As to your question: well, as someone who just finished the first draft of his own novel (coming in just under 70,000 words), I think it’s good to take a break from novel writing and turn your attention to a different kind of writing, if only for a short time. Personally, I may write a play or screenplay in between and then return to the novel (after a little distance) to begin the joyful agony of the re-writing process. Both your ideas sound cool — I may lean toward the blog-only short fiction, if only because you wouldn’t be commencing on yet another large fictional undertaking. It’s something you can get into, even kick ass at, and yet you could still devote yourself to polishing/revising your First Novel. Writers — myself included — always have to be wary of spreading ourselves too thin. Personally, I think a writer should never be working on more than 3 writing projects at a time that he’s not getting paid for (slightly arbitrary rule, but that’s just me). Output is very important, but we want to make sure the the quality of what we put out into the world meets our standards (most of the time anyway).

    But whatever option you choose, I look forward to reading!



    1. Hey, David. I’m glad you found the place. I certainly think I’m awesome, so it’s pretty nice to see others agree. 😉

      I’m very much looking forward to being done with the novel and being able to work on short fiction over the rest of the summer. My goal was to finish two shorts and prep them for submission before I return teaching for the fall semester. To be honest, I’m almost scared of it, though. Being in the mindset of working on something so long, I wonder how hard it will be to scale it back down. It will feel almost like flipping a switch.

      I like your idea of no more than three projects at a time. I’m definitely always going to keep my blog going. So that’s project 1. Then there’s my job, so that’s project 2–it takes a lot of prep time, so even though it’s not unpaid, I’m counting it!. And project 3 should always be a creative work, you’re right. More than that, and well, I worry about the quality, too.

      I think you may be right about working on short fiction, though. While I have no intent on getting back into the First Novel before January (I want to let it sit and stew for a while away from me as it collects comments from a few alpha/beta readers), I think you have a very good point about starting another lengthy project. I’m not entirely sure I’m up for that.

  2. I’d hold off on putting your book out there, so to speak, at least until it’s finished. Your book is more than a novel, it’s a product, and if you put it online before it’s finished, you might generate interest that could burn out by the time you’re ready to publish it. I’m currently serializing my novel as I wrap up the final stage of many, many edits. I can’t imagine having started any earlier.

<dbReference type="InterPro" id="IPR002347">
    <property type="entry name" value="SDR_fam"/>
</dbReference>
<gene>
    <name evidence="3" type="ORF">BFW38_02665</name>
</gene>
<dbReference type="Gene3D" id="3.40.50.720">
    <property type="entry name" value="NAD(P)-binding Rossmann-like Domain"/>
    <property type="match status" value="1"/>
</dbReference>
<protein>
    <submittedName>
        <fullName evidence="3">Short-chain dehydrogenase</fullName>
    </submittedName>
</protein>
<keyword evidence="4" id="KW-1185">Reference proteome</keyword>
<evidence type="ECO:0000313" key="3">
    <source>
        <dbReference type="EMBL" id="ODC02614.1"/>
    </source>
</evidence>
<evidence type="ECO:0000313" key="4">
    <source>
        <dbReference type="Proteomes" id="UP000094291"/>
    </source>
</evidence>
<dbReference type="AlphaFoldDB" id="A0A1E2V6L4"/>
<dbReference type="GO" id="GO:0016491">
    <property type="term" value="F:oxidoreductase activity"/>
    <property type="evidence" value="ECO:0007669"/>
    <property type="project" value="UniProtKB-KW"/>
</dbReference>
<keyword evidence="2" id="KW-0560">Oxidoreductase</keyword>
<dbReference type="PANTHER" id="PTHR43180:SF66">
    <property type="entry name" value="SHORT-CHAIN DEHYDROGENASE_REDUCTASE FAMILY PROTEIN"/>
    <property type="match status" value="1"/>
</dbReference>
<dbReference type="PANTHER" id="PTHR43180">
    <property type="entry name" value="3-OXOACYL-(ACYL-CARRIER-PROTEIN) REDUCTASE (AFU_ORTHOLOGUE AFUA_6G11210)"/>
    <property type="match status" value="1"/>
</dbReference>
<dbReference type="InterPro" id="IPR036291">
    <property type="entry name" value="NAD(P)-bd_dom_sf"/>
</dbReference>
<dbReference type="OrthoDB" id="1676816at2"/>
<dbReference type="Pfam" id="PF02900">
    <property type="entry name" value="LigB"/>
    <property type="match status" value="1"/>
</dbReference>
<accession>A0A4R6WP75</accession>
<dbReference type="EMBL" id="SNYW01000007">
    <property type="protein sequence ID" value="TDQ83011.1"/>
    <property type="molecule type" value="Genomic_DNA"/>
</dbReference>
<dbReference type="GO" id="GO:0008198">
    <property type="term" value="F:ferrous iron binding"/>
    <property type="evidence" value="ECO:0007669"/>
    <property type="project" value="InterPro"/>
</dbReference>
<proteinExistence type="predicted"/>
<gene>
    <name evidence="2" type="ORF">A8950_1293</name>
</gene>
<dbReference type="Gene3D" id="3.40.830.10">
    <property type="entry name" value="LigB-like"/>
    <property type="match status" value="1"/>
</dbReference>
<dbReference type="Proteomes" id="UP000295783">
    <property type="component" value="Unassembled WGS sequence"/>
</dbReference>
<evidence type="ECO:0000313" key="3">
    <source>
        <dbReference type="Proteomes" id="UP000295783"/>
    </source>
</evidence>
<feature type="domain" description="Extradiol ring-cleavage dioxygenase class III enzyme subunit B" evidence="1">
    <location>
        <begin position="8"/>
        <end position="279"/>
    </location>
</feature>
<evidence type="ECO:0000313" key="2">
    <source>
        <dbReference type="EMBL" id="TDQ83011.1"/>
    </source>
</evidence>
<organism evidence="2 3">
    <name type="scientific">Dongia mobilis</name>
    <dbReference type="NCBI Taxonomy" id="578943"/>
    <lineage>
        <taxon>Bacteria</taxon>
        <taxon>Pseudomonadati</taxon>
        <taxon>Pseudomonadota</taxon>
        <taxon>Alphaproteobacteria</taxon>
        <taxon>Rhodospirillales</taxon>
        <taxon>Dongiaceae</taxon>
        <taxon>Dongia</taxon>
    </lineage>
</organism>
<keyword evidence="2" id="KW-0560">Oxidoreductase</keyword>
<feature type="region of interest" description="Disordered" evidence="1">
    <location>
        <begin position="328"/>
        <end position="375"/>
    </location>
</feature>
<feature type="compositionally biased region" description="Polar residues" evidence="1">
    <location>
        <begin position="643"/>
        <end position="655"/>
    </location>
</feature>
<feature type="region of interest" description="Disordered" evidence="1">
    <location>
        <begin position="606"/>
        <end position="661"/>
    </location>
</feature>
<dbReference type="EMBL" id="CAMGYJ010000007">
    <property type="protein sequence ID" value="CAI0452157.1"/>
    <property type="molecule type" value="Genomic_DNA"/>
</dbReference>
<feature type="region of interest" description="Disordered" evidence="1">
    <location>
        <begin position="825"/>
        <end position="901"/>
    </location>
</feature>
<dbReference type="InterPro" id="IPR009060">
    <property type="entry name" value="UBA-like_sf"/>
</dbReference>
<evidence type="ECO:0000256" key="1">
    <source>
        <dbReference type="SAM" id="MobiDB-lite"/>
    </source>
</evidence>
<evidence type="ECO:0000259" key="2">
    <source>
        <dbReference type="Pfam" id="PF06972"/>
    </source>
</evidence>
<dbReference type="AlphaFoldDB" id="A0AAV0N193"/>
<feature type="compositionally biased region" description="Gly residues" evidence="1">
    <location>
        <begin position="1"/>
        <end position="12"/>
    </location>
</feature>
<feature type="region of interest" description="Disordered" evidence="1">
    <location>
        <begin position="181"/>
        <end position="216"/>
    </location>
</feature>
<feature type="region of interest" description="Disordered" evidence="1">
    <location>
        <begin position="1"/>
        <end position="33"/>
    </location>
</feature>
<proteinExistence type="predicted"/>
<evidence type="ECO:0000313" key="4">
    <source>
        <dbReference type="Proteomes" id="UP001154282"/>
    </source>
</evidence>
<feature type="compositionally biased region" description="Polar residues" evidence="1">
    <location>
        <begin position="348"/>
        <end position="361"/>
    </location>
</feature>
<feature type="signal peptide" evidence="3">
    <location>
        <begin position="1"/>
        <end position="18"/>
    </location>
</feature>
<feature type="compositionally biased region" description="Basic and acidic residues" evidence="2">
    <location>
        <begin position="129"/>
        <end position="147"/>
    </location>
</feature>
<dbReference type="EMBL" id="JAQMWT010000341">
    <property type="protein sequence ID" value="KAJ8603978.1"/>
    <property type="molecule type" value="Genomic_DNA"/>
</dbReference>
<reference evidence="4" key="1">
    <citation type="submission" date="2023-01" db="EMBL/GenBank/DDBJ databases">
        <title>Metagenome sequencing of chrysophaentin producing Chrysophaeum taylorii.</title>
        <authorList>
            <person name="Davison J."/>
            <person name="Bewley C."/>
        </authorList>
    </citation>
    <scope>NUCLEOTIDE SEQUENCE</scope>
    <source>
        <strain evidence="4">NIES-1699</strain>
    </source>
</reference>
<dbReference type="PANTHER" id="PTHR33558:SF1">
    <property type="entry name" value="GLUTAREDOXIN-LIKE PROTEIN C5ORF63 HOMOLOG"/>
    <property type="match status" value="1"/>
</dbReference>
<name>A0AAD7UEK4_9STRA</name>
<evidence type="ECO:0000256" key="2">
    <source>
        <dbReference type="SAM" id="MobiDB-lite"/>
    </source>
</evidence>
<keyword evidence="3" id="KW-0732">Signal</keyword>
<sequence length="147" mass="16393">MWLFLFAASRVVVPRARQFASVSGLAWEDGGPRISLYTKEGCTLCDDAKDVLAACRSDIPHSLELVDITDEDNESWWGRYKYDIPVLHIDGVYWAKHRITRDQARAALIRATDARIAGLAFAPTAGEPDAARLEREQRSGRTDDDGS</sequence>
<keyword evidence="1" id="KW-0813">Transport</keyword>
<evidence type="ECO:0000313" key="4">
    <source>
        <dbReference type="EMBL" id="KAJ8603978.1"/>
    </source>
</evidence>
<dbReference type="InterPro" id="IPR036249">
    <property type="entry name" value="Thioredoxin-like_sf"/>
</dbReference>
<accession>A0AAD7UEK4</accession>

1. I’m with you 100%. This novel is going to be read and proofed and edited–or, more accuraretely, they’re going to make suggestions for proofing and edits–by some of the best people I know (my wife works freelance as an editor, occasionally, too) before I even begin the process of going back through it myself. Only when I think it’s perfect will I submit it to agents for representation. My goal is to hopefully have a decently edited manuscript ready at this point next year.

      I have no intention of actually putting this novel online in serial format. This one is going to be disseminated to agents and publishers. The serialization process would have been for something completely new and different, written specifically for the format of my blog. And even that would, once finished, be packaged nicely in a Kindle Store eBook once I processed it through revisions/edits along the way.

  3. Any artistic endeavor in the public eye is an exercise in potential train wrecks or much-needed refiner’s fire. Even “live” games like MMOs are subject to this; since the games are somewhat malleable and constantly updated, public feedback can help or hinder.

    Something like a novel, meant to be published and consumed in a “set in stone” format are a different animal… but I do have to wonder sometimes… might it be good to get some useful feedback before something stupid is set in stone? Yes, that’s the place of editors and such, but I wonder if a project might benefit from internet feedback sometimes, if only for a different point of view. Probably not much… but then I look at those videos that tear apart something like Star Wars I-III or Mass Effect 2’s plot and think: “yeah, this really needed someone to say ‘hey, that’s stupid’, and in some productions, the chorus of yesmen just don’t serve the vital editorial position”

    …then I remind myself that the forum of public opinion and journalism don’t really work in politics either, and realize that there are bigger fish to fry. 😉
    .-= Tesh´s last blog ..More on Making it Real =-.